Preventing Occupational Breast Cancer
Learn about the risks and consult your medical and workplace resources
By Katelyn Brouse
Breast cancer is one of the most common types of cancer to affect Canadian women. It is estimated that in 2013, 23,800 women and 200 men will be diagnosed with breast cancer. Breast cancer is often talked about and publicized. The pink ribbon signifying breast cancer awareness and support can be seen everywhere. However, it’s not well known that exposures at your job or any jobs you worked in the past could put you at risk for occupational breast cancer.
A risk factor is anything that affects your chance of getting a disease, such as cancer. Along with general risk factors for breast cancer, including gender, aging, family history, obesity, alcohol and genetics, there are also work-related risk factors.
Exposure to pesticides, chemicals used and released in plastic manufacturing, and chemicals used for motor vehicle mechanical work may increase the risk of breast cancer. Also, there is evidence linking shift work and disruption in the sleep cycle to increased risk of breast cancer. These risk factors can affect the way that hormones work in the body, putting the body at risk for breast cancer.
So what can you do to help decrease your risk of getting occupational breast cancer? Know what you are working with. Look at your workplace’s Material Safety Data Sheets (MSDS) to learn more about any hazardous materials you work with. Wear the proper personal protective equipment that is required for your job. Complete Workplace Hazardous Materials Information Systems (WHMIS) training if you haven’t done so already. WHMIS training can give you valuable information about hazardous materials in the workplace and how you can protect yourself.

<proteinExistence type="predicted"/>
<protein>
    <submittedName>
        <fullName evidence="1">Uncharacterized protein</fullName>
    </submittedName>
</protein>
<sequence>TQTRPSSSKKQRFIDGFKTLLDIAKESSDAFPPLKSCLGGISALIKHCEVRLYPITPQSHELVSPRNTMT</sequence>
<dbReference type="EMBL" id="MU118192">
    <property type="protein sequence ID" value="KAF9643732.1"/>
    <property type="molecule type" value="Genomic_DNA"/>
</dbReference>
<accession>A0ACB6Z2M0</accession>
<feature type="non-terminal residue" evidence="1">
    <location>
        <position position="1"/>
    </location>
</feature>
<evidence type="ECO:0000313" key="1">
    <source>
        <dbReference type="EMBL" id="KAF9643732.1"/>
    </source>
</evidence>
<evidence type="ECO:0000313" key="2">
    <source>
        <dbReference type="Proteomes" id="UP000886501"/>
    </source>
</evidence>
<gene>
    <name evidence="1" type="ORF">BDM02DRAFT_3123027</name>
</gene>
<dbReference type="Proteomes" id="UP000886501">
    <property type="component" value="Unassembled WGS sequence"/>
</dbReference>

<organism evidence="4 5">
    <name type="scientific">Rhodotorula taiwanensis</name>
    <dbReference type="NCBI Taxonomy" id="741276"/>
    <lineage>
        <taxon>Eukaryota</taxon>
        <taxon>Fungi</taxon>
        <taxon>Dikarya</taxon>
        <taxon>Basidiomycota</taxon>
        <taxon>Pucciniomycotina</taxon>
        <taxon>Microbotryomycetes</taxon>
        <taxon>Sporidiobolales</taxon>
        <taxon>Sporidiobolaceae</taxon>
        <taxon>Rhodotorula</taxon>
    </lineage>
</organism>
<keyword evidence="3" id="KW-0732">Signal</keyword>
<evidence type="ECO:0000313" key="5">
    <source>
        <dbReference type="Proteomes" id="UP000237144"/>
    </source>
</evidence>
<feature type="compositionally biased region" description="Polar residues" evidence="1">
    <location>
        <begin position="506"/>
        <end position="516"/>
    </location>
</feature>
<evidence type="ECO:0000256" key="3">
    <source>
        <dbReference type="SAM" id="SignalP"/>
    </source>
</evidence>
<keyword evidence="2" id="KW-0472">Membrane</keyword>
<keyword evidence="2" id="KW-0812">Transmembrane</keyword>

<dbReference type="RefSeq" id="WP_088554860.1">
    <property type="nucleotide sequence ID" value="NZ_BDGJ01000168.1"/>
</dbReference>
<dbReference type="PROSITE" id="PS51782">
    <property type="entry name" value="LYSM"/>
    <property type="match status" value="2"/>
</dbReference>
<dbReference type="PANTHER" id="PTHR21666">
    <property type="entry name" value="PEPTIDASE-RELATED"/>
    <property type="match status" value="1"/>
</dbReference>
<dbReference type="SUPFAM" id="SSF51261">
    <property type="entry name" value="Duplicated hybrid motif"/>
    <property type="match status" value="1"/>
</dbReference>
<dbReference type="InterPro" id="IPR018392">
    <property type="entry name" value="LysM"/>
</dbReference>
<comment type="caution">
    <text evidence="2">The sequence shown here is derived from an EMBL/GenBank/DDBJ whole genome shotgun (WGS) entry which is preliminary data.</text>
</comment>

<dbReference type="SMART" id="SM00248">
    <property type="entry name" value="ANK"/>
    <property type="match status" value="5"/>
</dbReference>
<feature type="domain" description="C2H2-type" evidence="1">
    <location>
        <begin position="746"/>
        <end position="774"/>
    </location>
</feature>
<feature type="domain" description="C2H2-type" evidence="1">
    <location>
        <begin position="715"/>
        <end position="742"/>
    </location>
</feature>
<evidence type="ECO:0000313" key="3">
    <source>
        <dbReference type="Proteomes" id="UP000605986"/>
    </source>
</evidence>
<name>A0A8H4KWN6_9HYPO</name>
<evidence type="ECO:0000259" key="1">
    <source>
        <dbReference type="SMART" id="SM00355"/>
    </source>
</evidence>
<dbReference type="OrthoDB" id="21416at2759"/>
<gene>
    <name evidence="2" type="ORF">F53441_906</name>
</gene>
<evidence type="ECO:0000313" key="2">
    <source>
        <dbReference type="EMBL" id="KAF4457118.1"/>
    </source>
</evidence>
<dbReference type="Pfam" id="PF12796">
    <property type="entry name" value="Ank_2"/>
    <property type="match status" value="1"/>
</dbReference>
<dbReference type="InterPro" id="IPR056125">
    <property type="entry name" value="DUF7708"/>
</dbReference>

You should also free to discuss any health and safety concerns with your worker representative(s) on the Joint Health & Safety Committee in your workplace, and consider speaking with your union representative if your concerns have not been addressed by the Joint Health & Safety Committee. As well, consider seeing a doctor who specializes in occupational health. If you have concerns about occupational breast cancer, a doctor who specializes in occupational health may have more information for you than your family physician.
Along with what you can do at work to lower your risk of breast cancer, you can eat a healthy diet, exercise, get a good night’s sleep and stay away from tobacco smoke.
Frequent screening is the best way to detect breast cancer early. Talk to your health care professional about screening methods and look into local breast cancer screening programs.
For more information about occupational breast cancer and prevention and detection, please visit www.ufcw.ca to download a free information sheet about Occupational Breast Cancer.
Katelyn Brouse is a fourth year nursing student at Laurentian University completing a placement at the Occupational Health Clinics for Ontario Workers (OHCOW), Sudbury Office.